There is a global trend happening for our pre-teen girls right now. Research is showing that around the age of 10, girls specifically begin to lose confidence in speaking up. This doesn’t seem to be happening in the same way for boys.
You may have started recognising this in your own daughter. As a sense of belonging becomes more and more important to her, she may begin to sacrifice her own personal opinion in order to uphold the opinions of her peer group. She may start to feel as though it is weird or embarrassing to have a different view or opinion and is scared of being labelled as “bossy” of being ostracised by her peers. Bit by bit she is learning a new norm – to keep silent and focus on being “good” and likeable.
Over time this pattern can form a belief that she will take into adulthood and can inform how she shows up in the world. It also influences the future risks she is willing to take at school, work and in her relationships.
At Mothering Girls we believe that, as parents, we can challenge this societal trend and begin early to teach our girls that their voice matters and how to use it.
So how can we do that? Here are some tips on how you can begin today to support this development:
Help her first discover her voice.
In pre-adolescence our girls are still learning about the world and themselves. Every day brings new knowledge and facts that they didn’t know before. As parents we can help cultivate an environment where our girls have space and information to continuously add to what they know.
As adults we know how slowing down can help us assimilate new information, reflect and think clearer. The same goes for our girls. Time away from technology, investing in activities where they can switch pace, build up their knowledge about the world and learn new perspectives are invaluable for them.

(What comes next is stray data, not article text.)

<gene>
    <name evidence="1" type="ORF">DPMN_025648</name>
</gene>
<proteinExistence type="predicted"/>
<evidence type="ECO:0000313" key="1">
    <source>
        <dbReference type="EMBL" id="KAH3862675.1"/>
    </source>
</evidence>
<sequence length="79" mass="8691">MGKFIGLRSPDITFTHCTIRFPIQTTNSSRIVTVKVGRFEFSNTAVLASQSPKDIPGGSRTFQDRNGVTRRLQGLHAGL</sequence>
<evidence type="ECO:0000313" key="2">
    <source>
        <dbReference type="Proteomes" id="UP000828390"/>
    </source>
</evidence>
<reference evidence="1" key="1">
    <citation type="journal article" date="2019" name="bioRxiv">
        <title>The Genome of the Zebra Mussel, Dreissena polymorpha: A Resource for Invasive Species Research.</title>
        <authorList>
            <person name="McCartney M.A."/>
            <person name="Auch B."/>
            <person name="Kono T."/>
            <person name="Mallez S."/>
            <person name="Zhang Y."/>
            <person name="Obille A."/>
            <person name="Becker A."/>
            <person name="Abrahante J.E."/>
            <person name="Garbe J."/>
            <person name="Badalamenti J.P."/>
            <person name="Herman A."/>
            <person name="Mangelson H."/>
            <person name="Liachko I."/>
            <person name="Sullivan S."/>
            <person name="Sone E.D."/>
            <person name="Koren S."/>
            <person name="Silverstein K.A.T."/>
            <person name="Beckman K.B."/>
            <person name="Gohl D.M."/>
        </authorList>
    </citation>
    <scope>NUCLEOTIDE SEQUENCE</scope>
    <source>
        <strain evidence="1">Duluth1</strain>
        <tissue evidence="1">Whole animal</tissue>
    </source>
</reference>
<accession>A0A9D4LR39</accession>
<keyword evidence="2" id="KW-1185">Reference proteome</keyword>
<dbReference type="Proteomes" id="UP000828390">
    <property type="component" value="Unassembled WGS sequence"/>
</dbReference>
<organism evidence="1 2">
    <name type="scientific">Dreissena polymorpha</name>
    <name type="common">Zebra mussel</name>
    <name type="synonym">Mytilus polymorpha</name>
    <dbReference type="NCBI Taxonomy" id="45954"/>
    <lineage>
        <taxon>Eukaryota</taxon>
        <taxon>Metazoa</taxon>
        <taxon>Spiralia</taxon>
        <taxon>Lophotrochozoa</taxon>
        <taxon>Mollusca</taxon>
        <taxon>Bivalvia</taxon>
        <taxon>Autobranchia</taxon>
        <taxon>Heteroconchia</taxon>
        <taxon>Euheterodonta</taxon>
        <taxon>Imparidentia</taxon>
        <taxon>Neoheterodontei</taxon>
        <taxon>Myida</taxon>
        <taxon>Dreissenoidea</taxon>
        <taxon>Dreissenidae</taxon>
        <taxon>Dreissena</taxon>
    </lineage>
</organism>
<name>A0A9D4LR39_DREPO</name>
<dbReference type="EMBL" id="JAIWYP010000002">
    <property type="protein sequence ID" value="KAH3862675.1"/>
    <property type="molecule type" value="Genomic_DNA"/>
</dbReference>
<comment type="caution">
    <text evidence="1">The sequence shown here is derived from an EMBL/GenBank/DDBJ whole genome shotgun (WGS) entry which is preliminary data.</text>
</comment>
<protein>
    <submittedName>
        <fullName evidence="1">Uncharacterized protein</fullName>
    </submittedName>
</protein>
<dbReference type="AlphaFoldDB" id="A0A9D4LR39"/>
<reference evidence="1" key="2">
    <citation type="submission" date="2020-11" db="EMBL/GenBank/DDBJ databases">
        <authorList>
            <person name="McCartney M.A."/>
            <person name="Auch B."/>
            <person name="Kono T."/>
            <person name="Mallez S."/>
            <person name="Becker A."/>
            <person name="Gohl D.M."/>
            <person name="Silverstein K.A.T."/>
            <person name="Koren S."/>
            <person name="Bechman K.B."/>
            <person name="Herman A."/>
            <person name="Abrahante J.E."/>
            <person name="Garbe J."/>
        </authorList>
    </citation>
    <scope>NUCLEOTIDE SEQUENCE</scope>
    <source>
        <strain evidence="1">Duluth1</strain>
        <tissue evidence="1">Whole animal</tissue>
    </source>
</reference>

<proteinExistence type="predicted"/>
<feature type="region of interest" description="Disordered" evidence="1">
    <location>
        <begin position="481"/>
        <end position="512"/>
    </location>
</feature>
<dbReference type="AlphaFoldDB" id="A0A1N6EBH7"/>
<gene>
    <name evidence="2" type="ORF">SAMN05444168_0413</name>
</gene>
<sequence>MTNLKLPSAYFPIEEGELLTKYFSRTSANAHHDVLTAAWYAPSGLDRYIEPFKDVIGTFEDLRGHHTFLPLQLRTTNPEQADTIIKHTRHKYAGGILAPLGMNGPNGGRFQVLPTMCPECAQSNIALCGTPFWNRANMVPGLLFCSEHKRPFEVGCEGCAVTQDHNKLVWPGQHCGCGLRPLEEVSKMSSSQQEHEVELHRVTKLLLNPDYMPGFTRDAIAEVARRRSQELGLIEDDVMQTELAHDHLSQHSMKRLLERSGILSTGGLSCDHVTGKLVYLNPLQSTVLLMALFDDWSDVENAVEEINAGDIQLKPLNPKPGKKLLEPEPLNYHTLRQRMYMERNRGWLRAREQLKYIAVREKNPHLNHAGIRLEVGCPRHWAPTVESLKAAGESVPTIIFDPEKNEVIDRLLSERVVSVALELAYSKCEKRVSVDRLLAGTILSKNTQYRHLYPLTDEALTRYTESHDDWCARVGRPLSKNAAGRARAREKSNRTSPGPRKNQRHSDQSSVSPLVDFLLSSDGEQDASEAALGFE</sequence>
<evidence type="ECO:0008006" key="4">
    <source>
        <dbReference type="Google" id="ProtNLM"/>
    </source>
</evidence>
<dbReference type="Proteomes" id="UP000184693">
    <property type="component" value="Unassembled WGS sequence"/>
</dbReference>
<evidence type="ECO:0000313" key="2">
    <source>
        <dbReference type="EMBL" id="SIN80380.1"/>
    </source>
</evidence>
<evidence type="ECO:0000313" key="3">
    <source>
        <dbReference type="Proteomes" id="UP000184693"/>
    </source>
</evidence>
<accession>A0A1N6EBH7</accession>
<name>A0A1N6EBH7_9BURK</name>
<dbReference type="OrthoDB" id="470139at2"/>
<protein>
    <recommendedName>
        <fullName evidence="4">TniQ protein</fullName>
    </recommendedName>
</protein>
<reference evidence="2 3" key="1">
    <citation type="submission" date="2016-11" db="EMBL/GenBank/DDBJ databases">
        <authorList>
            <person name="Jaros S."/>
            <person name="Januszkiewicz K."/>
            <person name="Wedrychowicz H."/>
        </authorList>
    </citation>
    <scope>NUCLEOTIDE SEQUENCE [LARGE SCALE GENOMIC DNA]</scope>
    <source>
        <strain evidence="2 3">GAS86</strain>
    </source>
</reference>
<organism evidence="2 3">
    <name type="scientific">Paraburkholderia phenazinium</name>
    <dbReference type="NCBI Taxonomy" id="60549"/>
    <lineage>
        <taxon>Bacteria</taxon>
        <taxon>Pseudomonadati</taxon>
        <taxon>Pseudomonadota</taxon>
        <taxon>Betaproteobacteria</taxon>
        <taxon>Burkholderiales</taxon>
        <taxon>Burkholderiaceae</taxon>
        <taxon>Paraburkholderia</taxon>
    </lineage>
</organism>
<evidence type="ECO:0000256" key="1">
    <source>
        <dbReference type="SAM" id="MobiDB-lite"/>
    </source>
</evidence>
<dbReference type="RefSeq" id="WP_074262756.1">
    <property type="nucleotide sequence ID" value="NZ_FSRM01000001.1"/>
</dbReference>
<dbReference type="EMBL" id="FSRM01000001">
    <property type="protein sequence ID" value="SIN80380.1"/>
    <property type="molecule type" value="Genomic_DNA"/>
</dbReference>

Reading is an excellent way for them to do this. In our house I occasionally drop the hint (usually on the weekends) that I am excited to make a tea and sit on the couch to read my book – and invite them to do it with me. If she sees you loving the process of reading she is more likely to be more interested in the same.
But other activities can also do the same – watching documentaries or interesting movies together, going to events and festivals or travelling are some examples. Anywhere where they are have time to see the world in a more complex way and reflect will be a rich addition to their brains that will help them later form their own opinions.
Help her build trust in her voice.
The other day my 10 year old came up to me with two $2 bills and said, “mum, here is $4. There is an app called Share the Meal and it costs $0.80c to feed a child for a day. This will feed 4 kids. Can you donate it for me?” In that small gesture her voice was loud and clear. It gave me a window into what is on her mind. She thinks about poverty. And she cares enough to do something about it. She wants to make a difference.
In these moments when my girls put their opinions forward at home they are actually testing the waters. If she can’t share them safely at home in a safe environment would she be confident enough to share them with her peer group? Probably not. By giving our girls that moment of our attention and listening with interest we are saying, “Yes! Trust your voice!”
Give her opportunity to use her voice.